The effect of Right-To-Buy on a  tower block such as  GT means that responsibility for the block will no longer be straightforward. Take a concrete example. Suppose a flat which is privately owned is above one which is Council owned and the top flat floods the flat below. The Council will say the owner of the flat which caused the flooding is liable to make good the damage to the Council flat . Easier said than done often enough because many flats bought under Right-To-Buy are sold on to private landlords who are looking for rental property. Such landlords are frequently very difficult to either track down or if they can be contacted, less than willing to make good the damage.  Consequently, the tenant can  be left in limbo while the freeholder and leaseholder fight it out.

The complications caused by  Right-To-Buy may have been behind the extraordinary fact (according to the Council) that Grenfell residents said they did not want  sprinklers fitted  because of the upheaval  this would cause. This could have been the leaseholders of flats whether occupying or renting out a  flat  did not want the sprinkler systems fitted because (1) their leasehold agreements would normally require the leaseholder to make a contribution towards their cost and/or (2)  where the flats are  rented out  at commercial rates the installation of sprinklers might  make renting them out difficult while the installation was proceeding.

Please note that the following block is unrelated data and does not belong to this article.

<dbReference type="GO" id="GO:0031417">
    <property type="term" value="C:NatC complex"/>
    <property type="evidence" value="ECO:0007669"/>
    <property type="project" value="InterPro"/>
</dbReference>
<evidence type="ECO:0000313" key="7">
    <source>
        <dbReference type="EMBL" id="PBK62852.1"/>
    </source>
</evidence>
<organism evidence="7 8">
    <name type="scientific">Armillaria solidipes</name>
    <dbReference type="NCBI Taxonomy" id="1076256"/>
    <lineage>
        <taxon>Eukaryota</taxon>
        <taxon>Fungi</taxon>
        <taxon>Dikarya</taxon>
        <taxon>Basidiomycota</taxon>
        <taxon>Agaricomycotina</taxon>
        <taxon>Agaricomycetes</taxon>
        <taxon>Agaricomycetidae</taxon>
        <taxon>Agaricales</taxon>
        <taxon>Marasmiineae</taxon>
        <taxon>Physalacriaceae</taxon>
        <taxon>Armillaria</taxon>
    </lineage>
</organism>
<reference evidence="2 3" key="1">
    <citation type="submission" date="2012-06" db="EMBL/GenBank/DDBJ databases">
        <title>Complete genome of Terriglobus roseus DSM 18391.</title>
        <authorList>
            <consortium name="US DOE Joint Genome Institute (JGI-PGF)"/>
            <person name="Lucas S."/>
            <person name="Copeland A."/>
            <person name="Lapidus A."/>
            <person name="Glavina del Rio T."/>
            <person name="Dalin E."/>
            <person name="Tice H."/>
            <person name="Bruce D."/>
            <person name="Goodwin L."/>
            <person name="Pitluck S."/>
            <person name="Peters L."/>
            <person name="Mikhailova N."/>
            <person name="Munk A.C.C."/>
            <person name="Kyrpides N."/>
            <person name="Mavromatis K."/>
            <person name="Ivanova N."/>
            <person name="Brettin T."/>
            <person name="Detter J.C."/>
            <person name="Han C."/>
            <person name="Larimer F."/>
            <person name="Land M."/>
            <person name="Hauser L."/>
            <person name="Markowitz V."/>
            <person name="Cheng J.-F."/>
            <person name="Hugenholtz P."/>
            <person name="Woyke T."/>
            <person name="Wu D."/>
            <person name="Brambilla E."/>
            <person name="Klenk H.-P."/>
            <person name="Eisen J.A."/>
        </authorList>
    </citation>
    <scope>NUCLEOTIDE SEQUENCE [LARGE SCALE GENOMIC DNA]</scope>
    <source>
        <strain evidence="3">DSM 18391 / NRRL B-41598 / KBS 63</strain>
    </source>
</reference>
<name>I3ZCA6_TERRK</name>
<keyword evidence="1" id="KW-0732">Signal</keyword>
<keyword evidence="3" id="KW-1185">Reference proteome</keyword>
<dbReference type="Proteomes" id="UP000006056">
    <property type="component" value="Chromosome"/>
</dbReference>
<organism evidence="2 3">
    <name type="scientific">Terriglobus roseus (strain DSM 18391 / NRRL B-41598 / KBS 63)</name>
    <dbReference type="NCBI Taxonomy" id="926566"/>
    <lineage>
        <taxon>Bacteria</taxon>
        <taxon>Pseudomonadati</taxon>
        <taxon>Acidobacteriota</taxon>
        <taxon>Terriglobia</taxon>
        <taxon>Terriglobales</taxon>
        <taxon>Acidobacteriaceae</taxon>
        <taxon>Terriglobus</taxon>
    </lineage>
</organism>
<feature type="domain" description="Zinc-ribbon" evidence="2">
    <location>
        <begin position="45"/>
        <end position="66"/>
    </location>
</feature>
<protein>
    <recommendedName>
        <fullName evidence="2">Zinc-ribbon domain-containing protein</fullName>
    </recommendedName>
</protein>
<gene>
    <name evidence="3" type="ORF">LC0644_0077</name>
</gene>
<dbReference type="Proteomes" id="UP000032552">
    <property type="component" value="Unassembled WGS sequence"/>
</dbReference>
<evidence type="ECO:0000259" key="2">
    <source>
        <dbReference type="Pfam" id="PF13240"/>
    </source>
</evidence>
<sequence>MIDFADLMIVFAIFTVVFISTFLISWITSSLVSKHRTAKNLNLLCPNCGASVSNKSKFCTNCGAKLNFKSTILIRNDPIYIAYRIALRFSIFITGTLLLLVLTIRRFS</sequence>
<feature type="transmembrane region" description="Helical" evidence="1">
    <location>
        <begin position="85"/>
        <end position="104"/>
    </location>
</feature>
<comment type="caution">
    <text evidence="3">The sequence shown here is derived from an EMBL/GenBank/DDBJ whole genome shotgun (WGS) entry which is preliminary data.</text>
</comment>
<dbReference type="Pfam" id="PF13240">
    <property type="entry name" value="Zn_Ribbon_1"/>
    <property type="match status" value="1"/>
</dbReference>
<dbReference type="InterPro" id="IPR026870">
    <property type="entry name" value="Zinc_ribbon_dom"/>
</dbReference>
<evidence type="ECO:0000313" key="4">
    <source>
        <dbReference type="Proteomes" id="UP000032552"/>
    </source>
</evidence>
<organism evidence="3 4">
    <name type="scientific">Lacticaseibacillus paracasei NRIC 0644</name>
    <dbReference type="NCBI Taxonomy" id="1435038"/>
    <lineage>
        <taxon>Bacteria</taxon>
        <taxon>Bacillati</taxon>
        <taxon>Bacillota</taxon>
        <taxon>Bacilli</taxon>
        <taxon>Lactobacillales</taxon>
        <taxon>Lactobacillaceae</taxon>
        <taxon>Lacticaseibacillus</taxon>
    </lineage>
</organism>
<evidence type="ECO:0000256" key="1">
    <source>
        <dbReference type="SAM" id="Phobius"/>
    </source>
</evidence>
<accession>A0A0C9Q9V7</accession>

But even if the tenants/leaseholders  said they did not want sprinklers or any other fire safety precautions  the Council as the freeholder  should and could have overridden their wishes.

The failure of the authorities to produce a comprehensive list of those who died

The failure of the authorities to produce a list of those who died in the block is unsurprising because  potentially there  are eight classes of people who could have been  living there :

  1. Council tenants and those living with them.
  2. Private tenants and those living with them  in flats purchased under Right-to-Buy  which are still owned by the Right-to-Buy  purchaser.
  3. Private tenants and those living with them in flats owned by people  who bought  a flat originally purchased under Right-to-Buy  from either the Right-to-Buy purchaser or from someone who purchased the flat after it had already been purchased  from the Right-to-Buy purchaser. For  example, the Right-to-Buy purchaser sells it on the free market to someone who then in turn sells it to someone else on the free market.
  4. Leaseholders and those living with them who purchased under Right-to-Buy and live in the flats they purchased.
  5. Leaseholders and those living with them who live in flats which they either  purchased   from someone who obtained the flat under Right-to-Buy or  from leaseholders who purchased  the flat  after it was sold on following the Right-to-Buy purchase.
  6. Those who have obtained control of a flat illegally. For example, someone obtains a legal tenancy then “sells” the tenancy to someone who assumes the identity of the “seller” and takes control of the property and pays the rent. Alternatively the flat might simply be given to a friend or family member without telling the Council. The Council will assume that the person living under a bogus name is the original legal tenant
  7. This who are living illegally in a sublet part of a flat. These are sublettings which have not been authorised by the Council.